Sudden deafness has been commonly associated with cochlear disturbance. Vascular accident,1-12 acute rise in labyrinthine pressure,13-14 and retarded blood flow in the internal auditory artery15-16 have all been hypothesized. Concurrently, viral infection and toxic neuritis of the eighth nerve have also been proposed as possible etiologies.10, 12,17-23 Some investigators have even suggested a more central site.10,24-25
The present study was motivated by a recent clinical observation that many patients with unilateral sudden deafness showed marked threshold adaptation on Békésy audiometry, behaving, in this respect, like patients with acoustic neurinoma.26-27 The implication of apparent eighth nerve rather than cochlear lesion in these patients prompted us to study, in detail, the manner in which patients with sudden deafness respond to various auditory and vestibular tests.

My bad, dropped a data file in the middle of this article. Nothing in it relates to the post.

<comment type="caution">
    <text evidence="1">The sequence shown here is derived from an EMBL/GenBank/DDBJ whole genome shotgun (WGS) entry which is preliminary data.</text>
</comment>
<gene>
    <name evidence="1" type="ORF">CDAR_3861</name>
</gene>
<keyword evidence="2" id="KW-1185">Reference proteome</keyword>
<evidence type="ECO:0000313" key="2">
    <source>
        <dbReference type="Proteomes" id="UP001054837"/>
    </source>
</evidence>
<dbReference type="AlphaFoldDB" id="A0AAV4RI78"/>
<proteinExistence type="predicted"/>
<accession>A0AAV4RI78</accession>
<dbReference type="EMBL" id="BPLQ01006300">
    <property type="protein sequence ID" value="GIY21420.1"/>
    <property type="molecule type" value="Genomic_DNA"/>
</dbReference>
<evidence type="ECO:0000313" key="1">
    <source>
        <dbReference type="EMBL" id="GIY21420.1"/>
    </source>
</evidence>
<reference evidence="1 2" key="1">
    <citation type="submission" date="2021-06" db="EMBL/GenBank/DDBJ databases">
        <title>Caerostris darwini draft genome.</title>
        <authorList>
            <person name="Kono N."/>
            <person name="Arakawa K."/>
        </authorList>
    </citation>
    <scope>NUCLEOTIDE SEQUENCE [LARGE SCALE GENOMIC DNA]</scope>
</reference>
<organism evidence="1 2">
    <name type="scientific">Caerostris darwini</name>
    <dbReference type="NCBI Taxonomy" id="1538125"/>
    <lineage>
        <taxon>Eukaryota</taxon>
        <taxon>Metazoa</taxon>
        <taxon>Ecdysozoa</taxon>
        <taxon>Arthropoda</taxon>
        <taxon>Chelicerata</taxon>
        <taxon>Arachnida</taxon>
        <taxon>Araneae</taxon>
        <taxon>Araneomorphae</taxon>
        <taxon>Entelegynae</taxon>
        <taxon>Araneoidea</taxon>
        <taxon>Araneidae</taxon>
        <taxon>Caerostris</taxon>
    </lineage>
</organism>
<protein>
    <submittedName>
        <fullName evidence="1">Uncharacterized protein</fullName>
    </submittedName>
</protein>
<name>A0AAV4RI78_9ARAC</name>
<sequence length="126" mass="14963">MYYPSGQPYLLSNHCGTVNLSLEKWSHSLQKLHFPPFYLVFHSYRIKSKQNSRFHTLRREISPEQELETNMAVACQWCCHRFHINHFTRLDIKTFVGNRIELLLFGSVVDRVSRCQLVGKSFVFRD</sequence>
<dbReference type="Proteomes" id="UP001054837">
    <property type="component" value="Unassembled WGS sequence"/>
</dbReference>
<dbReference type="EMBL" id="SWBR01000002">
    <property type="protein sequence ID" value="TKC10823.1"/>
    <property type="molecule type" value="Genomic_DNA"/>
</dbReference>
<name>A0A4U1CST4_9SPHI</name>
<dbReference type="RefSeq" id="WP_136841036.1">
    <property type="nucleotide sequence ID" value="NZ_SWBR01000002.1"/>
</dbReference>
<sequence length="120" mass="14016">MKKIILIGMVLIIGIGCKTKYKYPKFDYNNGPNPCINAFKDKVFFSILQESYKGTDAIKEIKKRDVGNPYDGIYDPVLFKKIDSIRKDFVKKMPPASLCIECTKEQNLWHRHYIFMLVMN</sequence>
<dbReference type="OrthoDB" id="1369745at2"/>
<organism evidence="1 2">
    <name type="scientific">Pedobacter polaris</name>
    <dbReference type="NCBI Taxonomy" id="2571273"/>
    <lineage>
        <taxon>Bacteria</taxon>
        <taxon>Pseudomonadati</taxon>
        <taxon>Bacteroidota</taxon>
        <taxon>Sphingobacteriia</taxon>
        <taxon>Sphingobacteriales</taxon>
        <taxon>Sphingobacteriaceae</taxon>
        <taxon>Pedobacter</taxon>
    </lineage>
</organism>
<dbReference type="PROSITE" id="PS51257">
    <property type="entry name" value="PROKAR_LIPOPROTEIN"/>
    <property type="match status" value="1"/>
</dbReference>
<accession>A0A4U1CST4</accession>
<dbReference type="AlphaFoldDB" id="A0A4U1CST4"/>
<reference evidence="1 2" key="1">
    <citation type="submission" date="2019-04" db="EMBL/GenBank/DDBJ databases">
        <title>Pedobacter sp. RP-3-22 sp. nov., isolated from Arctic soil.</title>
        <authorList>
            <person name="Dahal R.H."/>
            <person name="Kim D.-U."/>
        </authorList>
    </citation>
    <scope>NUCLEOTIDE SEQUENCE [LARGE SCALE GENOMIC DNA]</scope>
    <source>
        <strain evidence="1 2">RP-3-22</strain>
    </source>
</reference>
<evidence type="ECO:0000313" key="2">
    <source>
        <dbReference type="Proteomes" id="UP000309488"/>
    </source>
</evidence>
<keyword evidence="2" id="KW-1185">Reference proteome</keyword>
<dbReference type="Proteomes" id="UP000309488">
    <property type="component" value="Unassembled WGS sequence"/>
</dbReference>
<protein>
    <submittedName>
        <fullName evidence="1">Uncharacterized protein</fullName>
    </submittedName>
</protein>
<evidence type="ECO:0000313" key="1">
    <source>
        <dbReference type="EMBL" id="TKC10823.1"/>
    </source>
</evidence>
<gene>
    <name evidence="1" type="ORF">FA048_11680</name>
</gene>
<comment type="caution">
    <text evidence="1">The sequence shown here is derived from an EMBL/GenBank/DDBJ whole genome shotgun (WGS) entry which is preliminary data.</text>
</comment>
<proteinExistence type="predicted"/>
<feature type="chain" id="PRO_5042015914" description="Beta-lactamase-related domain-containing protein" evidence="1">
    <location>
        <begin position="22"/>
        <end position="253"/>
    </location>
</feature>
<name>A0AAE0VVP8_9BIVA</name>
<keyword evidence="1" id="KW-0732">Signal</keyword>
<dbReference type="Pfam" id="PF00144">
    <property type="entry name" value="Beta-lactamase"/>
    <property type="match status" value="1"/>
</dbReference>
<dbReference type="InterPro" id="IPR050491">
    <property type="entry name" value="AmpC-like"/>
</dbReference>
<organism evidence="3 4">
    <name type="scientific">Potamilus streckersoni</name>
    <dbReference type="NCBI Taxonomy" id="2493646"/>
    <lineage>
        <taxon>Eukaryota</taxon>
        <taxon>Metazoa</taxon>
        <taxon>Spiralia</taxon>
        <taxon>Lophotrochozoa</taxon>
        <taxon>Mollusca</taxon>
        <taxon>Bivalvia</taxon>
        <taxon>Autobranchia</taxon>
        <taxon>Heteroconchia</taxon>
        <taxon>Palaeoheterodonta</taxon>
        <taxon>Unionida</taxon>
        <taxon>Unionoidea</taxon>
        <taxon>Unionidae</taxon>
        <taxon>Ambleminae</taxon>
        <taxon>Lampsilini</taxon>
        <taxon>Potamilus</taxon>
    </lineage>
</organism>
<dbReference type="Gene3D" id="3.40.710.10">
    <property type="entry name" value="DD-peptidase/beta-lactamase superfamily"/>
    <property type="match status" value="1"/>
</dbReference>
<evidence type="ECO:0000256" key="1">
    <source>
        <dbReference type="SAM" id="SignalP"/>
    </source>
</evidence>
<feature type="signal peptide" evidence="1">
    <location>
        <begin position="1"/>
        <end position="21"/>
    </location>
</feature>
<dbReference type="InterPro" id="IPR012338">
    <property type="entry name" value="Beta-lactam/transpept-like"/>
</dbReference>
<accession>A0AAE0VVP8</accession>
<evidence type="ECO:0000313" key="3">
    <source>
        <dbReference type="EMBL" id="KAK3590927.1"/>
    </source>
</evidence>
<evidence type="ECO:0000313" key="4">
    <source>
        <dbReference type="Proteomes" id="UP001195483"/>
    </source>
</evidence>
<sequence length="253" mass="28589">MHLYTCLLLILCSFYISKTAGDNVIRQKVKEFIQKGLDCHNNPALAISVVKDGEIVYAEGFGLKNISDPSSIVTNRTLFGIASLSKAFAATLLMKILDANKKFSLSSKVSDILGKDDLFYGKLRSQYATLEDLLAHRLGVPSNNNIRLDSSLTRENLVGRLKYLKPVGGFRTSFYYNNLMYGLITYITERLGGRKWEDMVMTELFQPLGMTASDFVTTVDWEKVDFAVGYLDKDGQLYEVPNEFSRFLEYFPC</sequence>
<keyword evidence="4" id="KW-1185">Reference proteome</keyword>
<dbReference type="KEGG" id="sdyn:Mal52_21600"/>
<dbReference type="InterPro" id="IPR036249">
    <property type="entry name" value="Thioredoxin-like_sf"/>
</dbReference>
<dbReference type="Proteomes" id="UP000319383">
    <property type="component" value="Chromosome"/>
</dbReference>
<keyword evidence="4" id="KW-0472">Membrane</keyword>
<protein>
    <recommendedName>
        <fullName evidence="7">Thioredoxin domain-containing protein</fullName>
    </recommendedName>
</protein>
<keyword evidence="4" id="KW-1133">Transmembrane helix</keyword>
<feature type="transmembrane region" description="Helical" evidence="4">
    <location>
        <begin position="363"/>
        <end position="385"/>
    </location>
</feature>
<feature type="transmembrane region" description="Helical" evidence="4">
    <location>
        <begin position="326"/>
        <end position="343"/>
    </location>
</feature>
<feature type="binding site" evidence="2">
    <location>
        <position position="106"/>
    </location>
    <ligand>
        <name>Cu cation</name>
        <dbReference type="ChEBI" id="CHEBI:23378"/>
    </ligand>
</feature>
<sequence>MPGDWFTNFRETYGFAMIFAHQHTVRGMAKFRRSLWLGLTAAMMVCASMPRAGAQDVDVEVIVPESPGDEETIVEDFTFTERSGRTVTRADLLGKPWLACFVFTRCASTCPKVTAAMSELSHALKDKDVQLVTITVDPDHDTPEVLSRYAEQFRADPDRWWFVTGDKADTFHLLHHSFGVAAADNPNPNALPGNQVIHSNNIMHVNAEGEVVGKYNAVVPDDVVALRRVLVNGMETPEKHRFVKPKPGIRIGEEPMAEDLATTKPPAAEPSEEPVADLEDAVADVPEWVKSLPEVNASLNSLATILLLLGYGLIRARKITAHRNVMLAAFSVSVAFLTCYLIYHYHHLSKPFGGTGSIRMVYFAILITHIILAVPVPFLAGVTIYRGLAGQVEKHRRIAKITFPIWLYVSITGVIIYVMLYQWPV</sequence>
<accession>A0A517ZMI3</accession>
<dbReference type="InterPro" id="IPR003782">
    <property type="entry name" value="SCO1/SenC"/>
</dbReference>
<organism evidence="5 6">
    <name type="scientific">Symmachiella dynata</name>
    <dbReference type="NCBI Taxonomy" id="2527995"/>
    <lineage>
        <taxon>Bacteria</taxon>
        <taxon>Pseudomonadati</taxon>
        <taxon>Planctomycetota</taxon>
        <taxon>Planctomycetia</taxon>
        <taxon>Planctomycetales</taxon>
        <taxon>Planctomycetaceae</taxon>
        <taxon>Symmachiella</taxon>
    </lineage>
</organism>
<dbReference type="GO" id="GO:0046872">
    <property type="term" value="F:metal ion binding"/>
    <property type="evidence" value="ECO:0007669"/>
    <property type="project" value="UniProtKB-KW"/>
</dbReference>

All of the 24 patients tested in this experiment had unilateral sensorineural hearing loss. They were divided into 2 groups,
JERGER J, ALLEN G, ROBERTSON D, HARFORD E. Hearing Loss of Sudden Onset. Arch Otolaryngol. 1961;73(3):350–357. doi:10.1001/archotol.1961.00740020358017
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